I'm prone to procrastinate but I'm working on that, so I started on this project way earlier than I might usually because I didn't want to be bringing the bride and groom a wedding gift from a group of friends and neighbors (who chipped in to pay for the framing because it was a lot, even after the 50% off coupon) a month after the honeymoon. That just gave me more time to stop and rest between steps so I could think things out when I came to a bit of a sticky spot. This is my first wedding ring quilt. The curved piecing didn't scare me, but the doing-something-I've-never-done-before did, especially since the pressure was on to get it right. I read through the instructions, pieced the melons and had the square laid out for about a week before I moved on to the next steps.
[Editor's Note: Obviously there was a bit of a flaw in the start-early-and-get-it-done-sooner plan, because it took three weeks to do something I could have finished in one. However, we will be taking this to the bride before the wedding, so in some small measure the plan did succeed.]
And then I took it to the framers so they could work their magic. The finished size is 20" x 20". I picked it up today.
The bride and groom will be married on June 25, 2010 in the Mount Timpanogos LDS Temple. We believe that a family can be sealed or bound together for eternity when married by the proper authority in the proper place. Families can continue after this life, if we are obedient to the commandments of God. So, I've decided to call this quilt Eternity. I think that name fits well. I added a bit of symbolism to the block as well. The wedding rings, which have no beginning or end, symbolize eternity. The brown outer circle represents the strength and protection a husband gives to a family. The lighter, inner circles, of which you can only see part, represent the woman who is the heart of the home and branching out from there are the love and service that she provides. The pattern repeats over and over and depending on the perspective, the roles are reversed, with the woman giving strength and protection to the family and the man giving service and love. The flower represents the constant care and nourishment a marriage needs and the beautiful thing it can be when each partner gives 100% to their spouse and the marriage. The interlocking circle pattern symbolizes that each partner in a marriage and their choices are individual and unique but are intertwined in the lives of those around them. The square frame that cuts off the pattern alludes to the fact that life is only a small portion in our eternal existence; the pattern of the quilt continues well beyond the boundaries of the frame and it could possibly go on forever much in the same way that our lives on earth are only a small part of our existence.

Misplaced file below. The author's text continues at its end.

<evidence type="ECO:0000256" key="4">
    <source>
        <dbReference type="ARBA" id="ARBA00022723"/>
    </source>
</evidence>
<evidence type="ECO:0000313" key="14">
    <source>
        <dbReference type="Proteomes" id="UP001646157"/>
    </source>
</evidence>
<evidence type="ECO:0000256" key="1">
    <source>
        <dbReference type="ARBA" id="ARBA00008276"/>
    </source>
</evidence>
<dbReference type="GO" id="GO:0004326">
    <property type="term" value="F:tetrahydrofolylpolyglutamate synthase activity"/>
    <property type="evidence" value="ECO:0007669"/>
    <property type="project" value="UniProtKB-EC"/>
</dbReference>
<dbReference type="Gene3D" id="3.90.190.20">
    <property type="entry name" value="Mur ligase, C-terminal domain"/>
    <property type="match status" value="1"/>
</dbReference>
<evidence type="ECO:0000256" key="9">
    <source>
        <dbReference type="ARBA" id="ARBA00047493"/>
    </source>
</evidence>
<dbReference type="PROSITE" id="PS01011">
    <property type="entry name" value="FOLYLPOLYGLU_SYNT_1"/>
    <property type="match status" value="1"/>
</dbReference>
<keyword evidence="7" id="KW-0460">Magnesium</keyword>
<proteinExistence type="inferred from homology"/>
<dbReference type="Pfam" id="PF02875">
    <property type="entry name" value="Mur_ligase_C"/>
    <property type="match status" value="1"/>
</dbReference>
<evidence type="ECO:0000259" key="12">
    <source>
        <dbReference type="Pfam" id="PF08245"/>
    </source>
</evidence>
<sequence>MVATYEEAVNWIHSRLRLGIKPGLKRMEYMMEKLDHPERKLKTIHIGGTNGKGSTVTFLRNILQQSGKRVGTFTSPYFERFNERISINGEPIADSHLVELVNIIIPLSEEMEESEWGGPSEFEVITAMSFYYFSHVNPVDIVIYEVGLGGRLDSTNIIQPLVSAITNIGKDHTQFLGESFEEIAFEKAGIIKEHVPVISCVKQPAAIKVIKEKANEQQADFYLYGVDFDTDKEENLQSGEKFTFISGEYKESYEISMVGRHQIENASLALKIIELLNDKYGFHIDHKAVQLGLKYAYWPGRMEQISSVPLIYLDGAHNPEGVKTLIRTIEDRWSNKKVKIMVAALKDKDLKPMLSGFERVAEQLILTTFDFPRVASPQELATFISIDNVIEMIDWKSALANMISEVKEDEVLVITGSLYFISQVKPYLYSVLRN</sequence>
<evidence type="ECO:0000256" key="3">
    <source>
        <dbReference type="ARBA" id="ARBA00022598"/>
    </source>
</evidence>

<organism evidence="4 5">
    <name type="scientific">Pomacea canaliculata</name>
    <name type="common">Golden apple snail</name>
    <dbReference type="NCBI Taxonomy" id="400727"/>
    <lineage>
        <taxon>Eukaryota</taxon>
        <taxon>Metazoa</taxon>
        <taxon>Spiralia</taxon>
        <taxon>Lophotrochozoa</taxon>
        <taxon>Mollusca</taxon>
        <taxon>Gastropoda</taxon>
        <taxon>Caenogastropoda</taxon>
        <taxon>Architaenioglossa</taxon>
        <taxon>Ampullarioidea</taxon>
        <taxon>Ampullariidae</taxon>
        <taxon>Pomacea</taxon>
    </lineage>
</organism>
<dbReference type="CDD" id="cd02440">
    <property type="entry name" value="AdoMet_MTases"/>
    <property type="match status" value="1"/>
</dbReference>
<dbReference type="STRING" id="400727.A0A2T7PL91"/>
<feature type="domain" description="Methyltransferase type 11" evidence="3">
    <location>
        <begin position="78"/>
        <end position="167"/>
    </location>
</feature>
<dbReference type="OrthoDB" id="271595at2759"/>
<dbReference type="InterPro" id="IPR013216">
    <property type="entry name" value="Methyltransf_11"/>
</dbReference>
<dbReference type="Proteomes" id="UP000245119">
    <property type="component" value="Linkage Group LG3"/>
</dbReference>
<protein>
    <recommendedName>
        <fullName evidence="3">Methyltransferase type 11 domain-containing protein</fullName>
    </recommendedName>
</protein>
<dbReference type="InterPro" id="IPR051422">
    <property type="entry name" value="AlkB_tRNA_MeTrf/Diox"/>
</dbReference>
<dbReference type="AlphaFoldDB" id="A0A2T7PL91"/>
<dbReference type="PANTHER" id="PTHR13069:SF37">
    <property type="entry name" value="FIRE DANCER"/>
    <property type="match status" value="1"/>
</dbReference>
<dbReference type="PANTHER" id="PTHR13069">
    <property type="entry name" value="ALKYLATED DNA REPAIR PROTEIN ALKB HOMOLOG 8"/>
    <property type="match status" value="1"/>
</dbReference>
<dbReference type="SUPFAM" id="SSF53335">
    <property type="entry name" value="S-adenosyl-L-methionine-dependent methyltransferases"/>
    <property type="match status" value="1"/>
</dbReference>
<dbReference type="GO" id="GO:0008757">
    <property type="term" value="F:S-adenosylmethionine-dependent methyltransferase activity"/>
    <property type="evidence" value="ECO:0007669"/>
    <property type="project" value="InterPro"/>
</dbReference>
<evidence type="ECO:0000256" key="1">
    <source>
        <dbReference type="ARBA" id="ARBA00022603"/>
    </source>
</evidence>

I realize that my beliefs are not embraced by all, so I hope you won't mind me sharing once in a while. I try to keep it contained to Sunday posts, but some of the things that I believe are a part of my culture and so they leak out into everyday things.
[Editor's Note: while I was working on this, I started thinking about making something similar to hang on the wall at my house. We bought my wedding dress, so I'd have to cut it all up. But it was on sale, 50% off, and I'm not sure that anyone would ever wear it again. I even still have my reception bouquet. I could totally make this work.]
I've linked up at a few fun places. Check them out for some really neat finishes.